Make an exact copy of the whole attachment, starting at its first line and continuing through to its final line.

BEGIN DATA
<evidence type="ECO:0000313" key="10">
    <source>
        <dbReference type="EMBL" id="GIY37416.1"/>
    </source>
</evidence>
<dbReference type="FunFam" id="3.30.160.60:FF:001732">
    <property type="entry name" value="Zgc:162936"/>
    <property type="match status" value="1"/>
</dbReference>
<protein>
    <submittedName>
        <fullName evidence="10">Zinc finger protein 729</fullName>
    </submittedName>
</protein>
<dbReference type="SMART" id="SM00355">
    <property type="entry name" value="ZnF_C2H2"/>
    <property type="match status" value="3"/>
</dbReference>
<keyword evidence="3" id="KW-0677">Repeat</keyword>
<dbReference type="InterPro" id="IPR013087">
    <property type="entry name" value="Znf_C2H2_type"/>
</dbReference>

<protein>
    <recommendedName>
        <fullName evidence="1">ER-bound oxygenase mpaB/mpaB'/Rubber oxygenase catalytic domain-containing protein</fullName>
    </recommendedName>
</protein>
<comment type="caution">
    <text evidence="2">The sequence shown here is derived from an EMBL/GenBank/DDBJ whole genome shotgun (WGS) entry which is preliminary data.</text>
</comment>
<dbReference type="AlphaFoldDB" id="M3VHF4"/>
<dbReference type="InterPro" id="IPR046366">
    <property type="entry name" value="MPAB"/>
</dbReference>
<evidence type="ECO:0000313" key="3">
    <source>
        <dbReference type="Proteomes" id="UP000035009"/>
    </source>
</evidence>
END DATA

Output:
<evidence type="ECO:0000313" key="10">
    <source>
        <dbReference type="EMBL" id="GIY37416.1"/>
    </source>
</evidence>
<dbReference type="FunFam" id="3.30.160.60:FF:001732">
    <property type="entry name" value="Zgc:162936"/>
    <property type="match status" value="1"/>
</dbReference>
<protein>
    <submittedName>
        <fullName evidence="10">Zinc finger protein 729</fullName>
    </submittedName>
</protein>
<dbReference type="SMART" id="SM00355">
    <property type="entry name" value="ZnF_C2H2"/>
    <property type="match status" value="3"/>
</dbReference>
<keyword evidence="3" id="KW-0677">Repeat</keyword>
<dbReference type="InterPro" id="IPR013087">
    <property type="entry name" value="Znf_C2H2_type"/>
</dbReference>

<protein>
    <recommendedName>
        <fullName evidence="1">ER-bound oxygenase mpaB/mpaB'/Rubber oxygenase catalytic domain-containing protein</fullName>
    </recommendedName>
</protein>
<comment type="caution">
    <text evidence="2">The sequence shown here is derived from an EMBL/GenBank/DDBJ whole genome shotgun (WGS) entry which is preliminary data.</text>
</comment>
<dbReference type="AlphaFoldDB" id="M3VHF4"/>
<dbReference type="InterPro" id="IPR046366">
    <property type="entry name" value="MPAB"/>
</dbReference>
<evidence type="ECO:0000313" key="3">
    <source>
        <dbReference type="Proteomes" id="UP000035009"/>
    </source>
</evidence>